Golf Course Management

MAY 2014

Golf Course Management magazine is dedicated to advancing the golf course superintendent profession and helping GCSAA members achieve career success.

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Page 22 of 155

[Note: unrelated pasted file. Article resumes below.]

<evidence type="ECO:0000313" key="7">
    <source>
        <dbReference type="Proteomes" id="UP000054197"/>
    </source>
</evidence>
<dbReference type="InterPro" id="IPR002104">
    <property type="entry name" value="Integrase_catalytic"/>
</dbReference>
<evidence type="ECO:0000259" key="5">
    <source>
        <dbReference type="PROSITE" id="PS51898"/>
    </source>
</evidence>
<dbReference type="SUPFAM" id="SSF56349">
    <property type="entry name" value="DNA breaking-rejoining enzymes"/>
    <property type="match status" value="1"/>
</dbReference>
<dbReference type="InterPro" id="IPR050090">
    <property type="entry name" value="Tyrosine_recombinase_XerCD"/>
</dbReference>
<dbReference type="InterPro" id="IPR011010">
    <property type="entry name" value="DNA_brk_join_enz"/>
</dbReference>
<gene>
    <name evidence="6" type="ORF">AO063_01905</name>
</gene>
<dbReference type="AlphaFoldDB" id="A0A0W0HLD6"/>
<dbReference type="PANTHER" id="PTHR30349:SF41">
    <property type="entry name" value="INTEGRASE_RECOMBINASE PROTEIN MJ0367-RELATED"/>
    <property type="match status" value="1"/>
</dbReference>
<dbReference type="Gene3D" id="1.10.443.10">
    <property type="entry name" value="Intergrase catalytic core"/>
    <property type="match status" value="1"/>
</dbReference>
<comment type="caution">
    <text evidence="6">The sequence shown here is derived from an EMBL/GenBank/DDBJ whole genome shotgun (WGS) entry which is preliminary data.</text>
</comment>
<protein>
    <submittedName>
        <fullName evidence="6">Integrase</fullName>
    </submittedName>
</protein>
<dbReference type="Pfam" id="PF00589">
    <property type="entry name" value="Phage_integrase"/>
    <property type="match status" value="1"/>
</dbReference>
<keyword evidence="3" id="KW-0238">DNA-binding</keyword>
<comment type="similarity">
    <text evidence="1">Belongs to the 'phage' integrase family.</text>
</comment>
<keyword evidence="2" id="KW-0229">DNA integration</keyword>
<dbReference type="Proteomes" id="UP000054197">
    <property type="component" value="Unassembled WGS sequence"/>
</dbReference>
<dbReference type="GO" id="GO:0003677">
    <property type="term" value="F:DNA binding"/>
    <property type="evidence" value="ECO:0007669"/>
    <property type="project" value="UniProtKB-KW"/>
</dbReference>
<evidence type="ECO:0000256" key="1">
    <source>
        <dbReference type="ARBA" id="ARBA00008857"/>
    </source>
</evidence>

18 GOLF COURSE MANAGEMENT 05.14 After 16 years with GCSAA and this mag- azine, I like to think I've turned into a pretty accomplished armchair golf course superin - tendent. I'm not going to host a U.S. Open any time soon, mind you, but I feel like I can talk the talk and, in most cases, walk the walk authentically enough to connect, on a pretty personal level, with the turfgrass managers who read this publication every month. That doesn't mean, however, I can identify with each and every aspect of a superinten - dent's job, a fact I'm reminded of each month when I review the content that is appearing in GCM's research section. As my high school math and science teachers could certainly tell you, there is a good reason why I gravitated toward the written word and away from for - mulas, equations and the scientifc method. To put it bluntly, the technical bent of our research stories often frightens and con - fuses me. It's not that I don't get how impor- tant this information is to our business and to golf course superintendents. The results of our readership surveys that show the research sec - tion is our most popular, most valuable and most read section would make that kind of conclusion impossible. It's more that some - times, I just don't get it, period. That occasional lack of connection with agronomic tech talk hasn't come from a lack of trying. I've sat in on classes at GCSAA Ed - ucation Conferences. I've listened intently to presentations by some of the top minds in the industry, the Thom Nikolais, Bert McCartys, Jack Frys and Frank Rossis of the world. And I've huddled with the brightest superinten - dents out there to see how all this theory actu- ally turns into practice. I've gotten better, really. It's just that I haven't gotten t at much better. Fortunately, we have a lot of help in cover - ing up my defciencies and making sure our research section remains the undisputed in - dustry leader. GCM is fortunate to have a great staff of editors and writers to help make sense of this technical information, most notably our senior science editor Teresa Carson. She's a board certifed editor in the life sciences, has a long history in bringing the work of top turf - grass researchers to the pages of GCM and is a key to helping me keep my Pyt ium and my Poa straight. Then there are those turfgrass researchers that I just mentioned. We're fortunate that when many of them wrap up publishing their work in peer-reviewed journals, the next call they make is to GCM. Some of them publish in this magazine on a regular basis, others only occasionally. But the collective knowledge and experience that all of them bring to this magazine more than makes up for my scien - tifc shortcomings. This month, we're lucky to bring yet an - other brilliant mind to the pages of GCM on a more consistent basis. On Page 88 of this month's magazine, we're proud to debut Ver - dure, a column from Beth Guertal, Ph.D., a professor in the department of agronomy and soils from Auburn University. As Guertal describes it, verdure refers to the best part of turfgrass, the bright green part that remains after grass is mowed and clip - pings are removed (I wish the wordsmith in me could tell you I knew that word before she explained it, but I can't). Her column hopes to work similar magic with turfgrass research projects that have been previously published in other venues but might have been missed by most superintendents. She'll dig into the num - bers, strip away the excess and share only the most important, most pertinent parts of that research with our readers. We think Beth's addition to the GCM family will only serve to strengthen the re - search offerings that we bring to the industry every month. And if she adds another techni - cal safety net for a certain editor who may or may not be pictured on this page, well, then all the better. Scott Hollister is GCM Õs editor-in-chief. Scott Hollister twitter: @GCM_Magazine The research says … As my high school math and science teachers could certainly tell you, there is a good reason why I gravitated toward the written word and away from formulas, equations and the scientifc method. (inside gcm) 018-019_May14_IGCM.indd 18 4/16/14 2:40 PM

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